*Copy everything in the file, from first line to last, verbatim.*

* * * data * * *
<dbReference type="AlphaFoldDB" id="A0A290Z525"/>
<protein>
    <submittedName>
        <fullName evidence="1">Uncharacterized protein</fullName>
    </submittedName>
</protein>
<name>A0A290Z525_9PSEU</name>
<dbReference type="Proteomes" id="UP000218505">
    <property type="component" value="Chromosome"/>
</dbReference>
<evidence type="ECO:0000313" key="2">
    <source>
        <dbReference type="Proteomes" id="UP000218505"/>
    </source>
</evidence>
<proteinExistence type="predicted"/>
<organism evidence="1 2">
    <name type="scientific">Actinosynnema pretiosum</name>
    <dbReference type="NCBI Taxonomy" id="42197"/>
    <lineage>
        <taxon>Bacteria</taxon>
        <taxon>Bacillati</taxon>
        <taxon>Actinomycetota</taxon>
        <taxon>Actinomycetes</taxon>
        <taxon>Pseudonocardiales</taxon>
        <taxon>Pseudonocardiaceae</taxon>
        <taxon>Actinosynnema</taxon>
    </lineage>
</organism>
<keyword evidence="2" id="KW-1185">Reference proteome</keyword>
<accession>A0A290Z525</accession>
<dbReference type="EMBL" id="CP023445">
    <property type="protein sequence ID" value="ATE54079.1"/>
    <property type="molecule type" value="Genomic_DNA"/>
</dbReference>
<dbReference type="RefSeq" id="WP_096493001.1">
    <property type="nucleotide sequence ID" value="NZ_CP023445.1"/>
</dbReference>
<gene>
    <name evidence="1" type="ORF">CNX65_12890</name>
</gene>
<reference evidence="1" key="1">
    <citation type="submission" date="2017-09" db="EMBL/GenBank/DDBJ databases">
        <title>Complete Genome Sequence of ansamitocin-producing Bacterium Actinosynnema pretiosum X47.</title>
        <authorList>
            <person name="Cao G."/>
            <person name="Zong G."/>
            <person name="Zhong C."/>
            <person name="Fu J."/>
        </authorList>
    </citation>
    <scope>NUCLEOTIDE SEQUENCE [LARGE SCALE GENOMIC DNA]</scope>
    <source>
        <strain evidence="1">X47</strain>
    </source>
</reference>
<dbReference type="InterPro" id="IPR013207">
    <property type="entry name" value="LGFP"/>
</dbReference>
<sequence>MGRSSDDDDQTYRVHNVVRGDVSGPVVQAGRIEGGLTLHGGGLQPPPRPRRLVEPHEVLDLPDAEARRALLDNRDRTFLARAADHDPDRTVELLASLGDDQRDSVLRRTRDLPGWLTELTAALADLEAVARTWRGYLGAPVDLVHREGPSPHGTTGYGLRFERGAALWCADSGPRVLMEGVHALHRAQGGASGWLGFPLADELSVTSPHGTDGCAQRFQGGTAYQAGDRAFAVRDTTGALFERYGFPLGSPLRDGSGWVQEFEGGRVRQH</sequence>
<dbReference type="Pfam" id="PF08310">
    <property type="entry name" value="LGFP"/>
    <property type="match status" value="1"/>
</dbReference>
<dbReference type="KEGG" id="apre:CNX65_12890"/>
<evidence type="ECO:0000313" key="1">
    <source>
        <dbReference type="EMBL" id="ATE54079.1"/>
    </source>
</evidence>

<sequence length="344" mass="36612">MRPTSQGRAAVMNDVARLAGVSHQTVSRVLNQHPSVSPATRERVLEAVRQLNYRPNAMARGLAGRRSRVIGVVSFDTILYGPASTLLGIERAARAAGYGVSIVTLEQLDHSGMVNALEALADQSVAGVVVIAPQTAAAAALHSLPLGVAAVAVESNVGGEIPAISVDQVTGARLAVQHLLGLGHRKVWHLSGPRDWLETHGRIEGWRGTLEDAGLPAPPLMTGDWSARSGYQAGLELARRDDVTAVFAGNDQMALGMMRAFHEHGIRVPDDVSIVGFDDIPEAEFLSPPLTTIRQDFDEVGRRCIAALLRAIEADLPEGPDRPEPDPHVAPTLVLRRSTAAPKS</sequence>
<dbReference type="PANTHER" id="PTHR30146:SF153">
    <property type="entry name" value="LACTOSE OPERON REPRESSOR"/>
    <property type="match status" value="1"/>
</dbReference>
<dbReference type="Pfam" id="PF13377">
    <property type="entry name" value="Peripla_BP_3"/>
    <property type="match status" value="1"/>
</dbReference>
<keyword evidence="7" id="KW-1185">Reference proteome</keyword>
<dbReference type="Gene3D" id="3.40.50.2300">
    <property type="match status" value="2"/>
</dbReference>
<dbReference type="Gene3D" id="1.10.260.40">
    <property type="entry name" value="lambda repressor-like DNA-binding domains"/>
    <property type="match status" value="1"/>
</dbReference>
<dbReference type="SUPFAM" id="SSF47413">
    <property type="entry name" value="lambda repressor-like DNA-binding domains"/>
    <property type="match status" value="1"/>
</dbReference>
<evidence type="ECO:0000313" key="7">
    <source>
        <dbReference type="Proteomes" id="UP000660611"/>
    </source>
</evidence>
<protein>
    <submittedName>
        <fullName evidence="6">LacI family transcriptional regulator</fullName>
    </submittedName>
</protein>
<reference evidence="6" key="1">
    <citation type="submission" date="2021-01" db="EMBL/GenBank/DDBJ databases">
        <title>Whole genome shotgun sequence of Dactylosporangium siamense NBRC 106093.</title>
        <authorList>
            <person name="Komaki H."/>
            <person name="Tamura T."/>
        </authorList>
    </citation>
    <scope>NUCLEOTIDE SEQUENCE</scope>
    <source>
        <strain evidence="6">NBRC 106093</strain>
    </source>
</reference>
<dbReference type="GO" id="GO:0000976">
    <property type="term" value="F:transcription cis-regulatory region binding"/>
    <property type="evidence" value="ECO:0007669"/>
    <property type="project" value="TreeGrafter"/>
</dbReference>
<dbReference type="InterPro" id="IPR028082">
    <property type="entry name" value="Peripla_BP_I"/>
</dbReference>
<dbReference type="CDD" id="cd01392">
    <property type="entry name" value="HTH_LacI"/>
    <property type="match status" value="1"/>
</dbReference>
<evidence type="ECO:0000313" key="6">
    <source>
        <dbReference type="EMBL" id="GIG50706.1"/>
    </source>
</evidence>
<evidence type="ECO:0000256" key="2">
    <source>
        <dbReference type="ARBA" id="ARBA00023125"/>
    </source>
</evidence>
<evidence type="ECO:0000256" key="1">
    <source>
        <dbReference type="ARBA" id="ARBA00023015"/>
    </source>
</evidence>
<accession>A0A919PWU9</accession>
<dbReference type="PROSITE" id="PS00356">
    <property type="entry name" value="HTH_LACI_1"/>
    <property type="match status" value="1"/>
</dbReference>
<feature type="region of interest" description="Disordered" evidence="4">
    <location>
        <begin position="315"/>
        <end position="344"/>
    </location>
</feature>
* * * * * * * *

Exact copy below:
<dbReference type="AlphaFoldDB" id="A0A290Z525"/>
<protein>
    <submittedName>
        <fullName evidence="1">Uncharacterized protein</fullName>
    </submittedName>
</protein>
<name>A0A290Z525_9PSEU</name>
<dbReference type="Proteomes" id="UP000218505">
    <property type="component" value="Chromosome"/>
</dbReference>
<evidence type="ECO:0000313" key="2">
    <source>
        <dbReference type="Proteomes" id="UP000218505"/>
    </source>
</evidence>
<proteinExistence type="predicted"/>
<organism evidence="1 2">
    <name type="scientific">Actinosynnema pretiosum</name>
    <dbReference type="NCBI Taxonomy" id="42197"/>
    <lineage>
        <taxon>Bacteria</taxon>
        <taxon>Bacillati</taxon>
        <taxon>Actinomycetota</taxon>
        <taxon>Actinomycetes</taxon>
        <taxon>Pseudonocardiales</taxon>
        <taxon>Pseudonocardiaceae</taxon>
        <taxon>Actinosynnema</taxon>
    </lineage>
</organism>
<keyword evidence="2" id="KW-1185">Reference proteome</keyword>
<accession>A0A290Z525</accession>
<dbReference type="EMBL" id="CP023445">
    <property type="protein sequence ID" value="ATE54079.1"/>
    <property type="molecule type" value="Genomic_DNA"/>
</dbReference>
<dbReference type="RefSeq" id="WP_096493001.1">
    <property type="nucleotide sequence ID" value="NZ_CP023445.1"/>
</dbReference>
<gene>
    <name evidence="1" type="ORF">CNX65_12890</name>
</gene>
<reference evidence="1" key="1">
    <citation type="submission" date="2017-09" db="EMBL/GenBank/DDBJ databases">
        <title>Complete Genome Sequence of ansamitocin-producing Bacterium Actinosynnema pretiosum X47.</title>
        <authorList>
            <person name="Cao G."/>
            <person name="Zong G."/>
            <person name="Zhong C."/>
            <person name="Fu J."/>
        </authorList>
    </citation>
    <scope>NUCLEOTIDE SEQUENCE [LARGE SCALE GENOMIC DNA]</scope>
    <source>
        <strain evidence="1">X47</strain>
    </source>
</reference>
<dbReference type="InterPro" id="IPR013207">
    <property type="entry name" value="LGFP"/>
</dbReference>
<sequence>MGRSSDDDDQTYRVHNVVRGDVSGPVVQAGRIEGGLTLHGGGLQPPPRPRRLVEPHEVLDLPDAEARRALLDNRDRTFLARAADHDPDRTVELLASLGDDQRDSVLRRTRDLPGWLTELTAALADLEAVARTWRGYLGAPVDLVHREGPSPHGTTGYGLRFERGAALWCADSGPRVLMEGVHALHRAQGGASGWLGFPLADELSVTSPHGTDGCAQRFQGGTAYQAGDRAFAVRDTTGALFERYGFPLGSPLRDGSGWVQEFEGGRVRQH</sequence>
<dbReference type="Pfam" id="PF08310">
    <property type="entry name" value="LGFP"/>
    <property type="match status" value="1"/>
</dbReference>
<dbReference type="KEGG" id="apre:CNX65_12890"/>
<evidence type="ECO:0000313" key="1">
    <source>
        <dbReference type="EMBL" id="ATE54079.1"/>
    </source>
</evidence>

<sequence length="344" mass="36612">MRPTSQGRAAVMNDVARLAGVSHQTVSRVLNQHPSVSPATRERVLEAVRQLNYRPNAMARGLAGRRSRVIGVVSFDTILYGPASTLLGIERAARAAGYGVSIVTLEQLDHSGMVNALEALADQSVAGVVVIAPQTAAAAALHSLPLGVAAVAVESNVGGEIPAISVDQVTGARLAVQHLLGLGHRKVWHLSGPRDWLETHGRIEGWRGTLEDAGLPAPPLMTGDWSARSGYQAGLELARRDDVTAVFAGNDQMALGMMRAFHEHGIRVPDDVSIVGFDDIPEAEFLSPPLTTIRQDFDEVGRRCIAALLRAIEADLPEGPDRPEPDPHVAPTLVLRRSTAAPKS</sequence>
<dbReference type="PANTHER" id="PTHR30146:SF153">
    <property type="entry name" value="LACTOSE OPERON REPRESSOR"/>
    <property type="match status" value="1"/>
</dbReference>
<dbReference type="Pfam" id="PF13377">
    <property type="entry name" value="Peripla_BP_3"/>
    <property type="match status" value="1"/>
</dbReference>
<keyword evidence="7" id="KW-1185">Reference proteome</keyword>
<dbReference type="Gene3D" id="3.40.50.2300">
    <property type="match status" value="2"/>
</dbReference>
<dbReference type="Gene3D" id="1.10.260.40">
    <property type="entry name" value="lambda repressor-like DNA-binding domains"/>
    <property type="match status" value="1"/>
</dbReference>
<dbReference type="SUPFAM" id="SSF47413">
    <property type="entry name" value="lambda repressor-like DNA-binding domains"/>
    <property type="match status" value="1"/>
</dbReference>
<evidence type="ECO:0000313" key="7">
    <source>
        <dbReference type="Proteomes" id="UP000660611"/>
    </source>
</evidence>
<protein>
    <submittedName>
        <fullName evidence="6">LacI family transcriptional regulator</fullName>
    </submittedName>
</protein>
<reference evidence="6" key="1">
    <citation type="submission" date="2021-01" db="EMBL/GenBank/DDBJ databases">
        <title>Whole genome shotgun sequence of Dactylosporangium siamense NBRC 106093.</title>
        <authorList>
            <person name="Komaki H."/>
            <person name="Tamura T."/>
        </authorList>
    </citation>
    <scope>NUCLEOTIDE SEQUENCE</scope>
    <source>
        <strain evidence="6">NBRC 106093</strain>
    </source>
</reference>
<dbReference type="GO" id="GO:0000976">
    <property type="term" value="F:transcription cis-regulatory region binding"/>
    <property type="evidence" value="ECO:0007669"/>
    <property type="project" value="TreeGrafter"/>
</dbReference>
<dbReference type="InterPro" id="IPR028082">
    <property type="entry name" value="Peripla_BP_I"/>
</dbReference>
<dbReference type="CDD" id="cd01392">
    <property type="entry name" value="HTH_LacI"/>
    <property type="match status" value="1"/>
</dbReference>
<evidence type="ECO:0000313" key="6">
    <source>
        <dbReference type="EMBL" id="GIG50706.1"/>
    </source>
</evidence>
<evidence type="ECO:0000256" key="2">
    <source>
        <dbReference type="ARBA" id="ARBA00023125"/>
    </source>
</evidence>
<evidence type="ECO:0000256" key="1">
    <source>
        <dbReference type="ARBA" id="ARBA00023015"/>
    </source>
</evidence>
<accession>A0A919PWU9</accession>
<dbReference type="PROSITE" id="PS00356">
    <property type="entry name" value="HTH_LACI_1"/>
    <property type="match status" value="1"/>
</dbReference>
<feature type="region of interest" description="Disordered" evidence="4">
    <location>
        <begin position="315"/>
        <end position="344"/>
    </location>
</feature>